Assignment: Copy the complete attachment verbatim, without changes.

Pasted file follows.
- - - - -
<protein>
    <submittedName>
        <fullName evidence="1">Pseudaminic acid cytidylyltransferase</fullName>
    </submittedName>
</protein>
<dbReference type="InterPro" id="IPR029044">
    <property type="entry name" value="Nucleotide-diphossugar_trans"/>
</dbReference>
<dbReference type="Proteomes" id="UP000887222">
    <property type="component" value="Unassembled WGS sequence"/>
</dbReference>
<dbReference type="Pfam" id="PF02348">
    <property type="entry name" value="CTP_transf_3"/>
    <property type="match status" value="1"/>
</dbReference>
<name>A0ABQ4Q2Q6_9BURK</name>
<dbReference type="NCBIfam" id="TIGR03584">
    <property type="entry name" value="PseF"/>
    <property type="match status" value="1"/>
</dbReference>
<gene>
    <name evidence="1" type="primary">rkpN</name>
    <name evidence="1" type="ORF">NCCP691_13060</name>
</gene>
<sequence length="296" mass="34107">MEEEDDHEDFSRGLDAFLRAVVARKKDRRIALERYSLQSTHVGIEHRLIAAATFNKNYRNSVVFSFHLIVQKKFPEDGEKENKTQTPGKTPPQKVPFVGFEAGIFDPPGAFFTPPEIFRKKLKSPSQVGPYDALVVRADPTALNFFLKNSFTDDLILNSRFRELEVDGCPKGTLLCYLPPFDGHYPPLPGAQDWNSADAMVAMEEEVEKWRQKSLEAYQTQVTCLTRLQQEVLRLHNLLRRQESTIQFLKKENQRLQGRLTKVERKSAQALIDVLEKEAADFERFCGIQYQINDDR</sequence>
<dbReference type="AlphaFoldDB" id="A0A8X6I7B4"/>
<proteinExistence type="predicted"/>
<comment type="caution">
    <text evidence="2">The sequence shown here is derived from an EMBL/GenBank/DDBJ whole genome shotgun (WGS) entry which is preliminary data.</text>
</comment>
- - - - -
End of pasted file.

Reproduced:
<protein>
    <submittedName>
        <fullName evidence="1">Pseudaminic acid cytidylyltransferase</fullName>
    </submittedName>
</protein>
<dbReference type="InterPro" id="IPR029044">
    <property type="entry name" value="Nucleotide-diphossugar_trans"/>
</dbReference>
<dbReference type="Proteomes" id="UP000887222">
    <property type="component" value="Unassembled WGS sequence"/>
</dbReference>
<dbReference type="Pfam" id="PF02348">
    <property type="entry name" value="CTP_transf_3"/>
    <property type="match status" value="1"/>
</dbReference>
<name>A0ABQ4Q2Q6_9BURK</name>
<dbReference type="NCBIfam" id="TIGR03584">
    <property type="entry name" value="PseF"/>
    <property type="match status" value="1"/>
</dbReference>
<gene>
    <name evidence="1" type="primary">rkpN</name>
    <name evidence="1" type="ORF">NCCP691_13060</name>
</gene>
<sequence length="296" mass="34107">MEEEDDHEDFSRGLDAFLRAVVARKKDRRIALERYSLQSTHVGIEHRLIAAATFNKNYRNSVVFSFHLIVQKKFPEDGEKENKTQTPGKTPPQKVPFVGFEAGIFDPPGAFFTPPEIFRKKLKSPSQVGPYDALVVRADPTALNFFLKNSFTDDLILNSRFRELEVDGCPKGTLLCYLPPFDGHYPPLPGAQDWNSADAMVAMEEEVEKWRQKSLEAYQTQVTCLTRLQQEVLRLHNLLRRQESTIQFLKKENQRLQGRLTKVERKSAQALIDVLEKEAADFERFCGIQYQINDDR</sequence>
<dbReference type="AlphaFoldDB" id="A0A8X6I7B4"/>
<proteinExistence type="predicted"/>
<comment type="caution">
    <text evidence="2">The sequence shown here is derived from an EMBL/GenBank/DDBJ whole genome shotgun (WGS) entry which is preliminary data.</text>
</comment>